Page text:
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Modelling semantic transparency in English compound nouns


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In Vito Pirrelli, Claudia Marzi, Marcello Ferro (eds.): Word Structure and Word Usage. Proceedings of the NetWordS Final Conference, Pisa, March 30-April 1, 2015, published at http://ceur-ws.org

Modelling semantic transparency in English compound nouns

Melanie J. Bell Anglia Ruskin University

Cambridge U.K.


Martin Schäfer Friedrich Schiller University

Jena Germany


1 Introduction

Semantic transparency is known to play an im- portant role in the storage and processing of complex words (e.g. Marslen-Wilson et al.

1994), and human raters of transparency achieve high levels of agreement (e.g. Frisson et al. 2008, Munro et al. 2010). In the case of noun-noun compounds, overall transparency is largely de- termined by the transparency of the individual constituents. For example, Reddy et al. (2011) showed that the perceived transparency of a compound is highly correlated with both the sum and the product of the perceived transparencies of its constituents. Furthermore, many psycho- linguistic studies find significant effects for se- mantic transparency using a four-way distinction based on perceived constituent transparency:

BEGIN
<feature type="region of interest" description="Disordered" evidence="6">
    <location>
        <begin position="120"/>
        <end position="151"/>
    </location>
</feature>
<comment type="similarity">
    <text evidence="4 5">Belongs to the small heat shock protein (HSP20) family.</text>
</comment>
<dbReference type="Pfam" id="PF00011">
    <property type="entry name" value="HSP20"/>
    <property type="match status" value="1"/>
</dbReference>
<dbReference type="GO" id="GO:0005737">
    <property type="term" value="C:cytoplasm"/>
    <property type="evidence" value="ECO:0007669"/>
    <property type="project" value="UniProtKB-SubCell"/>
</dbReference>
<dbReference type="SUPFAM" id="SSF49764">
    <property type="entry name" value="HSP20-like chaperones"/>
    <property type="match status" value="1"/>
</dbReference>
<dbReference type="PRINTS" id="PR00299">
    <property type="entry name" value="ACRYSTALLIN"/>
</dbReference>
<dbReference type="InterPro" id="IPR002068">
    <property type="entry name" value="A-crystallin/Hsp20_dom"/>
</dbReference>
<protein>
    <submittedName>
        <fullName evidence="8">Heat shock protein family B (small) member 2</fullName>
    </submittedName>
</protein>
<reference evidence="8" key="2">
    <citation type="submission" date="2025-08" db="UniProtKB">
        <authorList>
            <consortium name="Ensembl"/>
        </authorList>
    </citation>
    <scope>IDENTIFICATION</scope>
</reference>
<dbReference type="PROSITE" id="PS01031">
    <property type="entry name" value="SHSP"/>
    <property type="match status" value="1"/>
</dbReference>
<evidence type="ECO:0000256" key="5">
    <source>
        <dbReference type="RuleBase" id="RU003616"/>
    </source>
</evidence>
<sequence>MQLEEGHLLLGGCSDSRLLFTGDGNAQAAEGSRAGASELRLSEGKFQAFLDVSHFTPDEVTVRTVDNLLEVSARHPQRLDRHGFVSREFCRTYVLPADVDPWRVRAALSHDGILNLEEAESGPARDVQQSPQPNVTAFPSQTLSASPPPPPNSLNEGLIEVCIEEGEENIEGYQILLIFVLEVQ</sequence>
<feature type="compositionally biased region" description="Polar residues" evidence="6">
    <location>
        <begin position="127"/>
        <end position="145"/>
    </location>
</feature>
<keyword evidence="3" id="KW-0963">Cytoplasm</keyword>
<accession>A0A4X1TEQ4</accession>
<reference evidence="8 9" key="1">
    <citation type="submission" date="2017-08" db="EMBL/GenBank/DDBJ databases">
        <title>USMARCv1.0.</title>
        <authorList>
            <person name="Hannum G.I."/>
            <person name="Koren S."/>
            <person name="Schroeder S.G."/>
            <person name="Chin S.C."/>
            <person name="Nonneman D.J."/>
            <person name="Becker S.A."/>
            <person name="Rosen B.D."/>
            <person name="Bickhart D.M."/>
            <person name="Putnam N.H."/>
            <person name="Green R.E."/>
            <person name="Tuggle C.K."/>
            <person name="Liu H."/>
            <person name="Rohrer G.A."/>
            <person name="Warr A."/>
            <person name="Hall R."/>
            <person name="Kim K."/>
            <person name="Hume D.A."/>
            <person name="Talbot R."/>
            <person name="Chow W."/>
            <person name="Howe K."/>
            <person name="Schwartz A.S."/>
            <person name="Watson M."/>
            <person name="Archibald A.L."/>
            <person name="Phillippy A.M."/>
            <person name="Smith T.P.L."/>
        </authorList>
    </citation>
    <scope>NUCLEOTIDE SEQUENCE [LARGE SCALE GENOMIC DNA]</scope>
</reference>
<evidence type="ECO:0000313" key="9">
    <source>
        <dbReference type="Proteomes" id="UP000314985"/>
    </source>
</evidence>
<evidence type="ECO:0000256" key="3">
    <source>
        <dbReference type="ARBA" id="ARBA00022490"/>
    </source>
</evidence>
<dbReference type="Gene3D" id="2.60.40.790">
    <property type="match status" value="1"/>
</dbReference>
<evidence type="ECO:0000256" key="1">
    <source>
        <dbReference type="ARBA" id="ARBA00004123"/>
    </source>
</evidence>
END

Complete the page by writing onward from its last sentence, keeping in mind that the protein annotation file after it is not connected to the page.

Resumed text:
transparent-transparent (e.g. carwash), transpar- ent-opaque (e.g. jailbird), opaque-transparent (e.g. strawberry) and opaque-opaque (e.g. hog- wash) (Libben et al. 2003). Bell and Schäfer (2013) modelled the transparency of individual compound constituents and showed that shifted word senses reduce perceived transparency, while certain semantic relations between constit- uents increase it. However, this finding is prob- lematic in at least two ways. Firstly, it is not clear whether there is a solid basis for establish- ing whether a specific word sense is shifted or not. For example, card in credit card is clearly shifted if viewed etymologically, but may not synchronically be perceived as shifted due to its frequent use. Secondly, work on conceptual combination by Gagné and collaborators has shown that relational information in compounds is accessed via the concepts associated with indi- vidual modifiers and heads, rather than inde- pendently of them (e.g. Spalding et al. 2010 for an overview). This leads to the hypothesis that it is not whether a specific word sense is etymolog- ically shifted, nor whether a specific semantic relation is used per se, that makes a compound constituent more or less transparent; rather, it is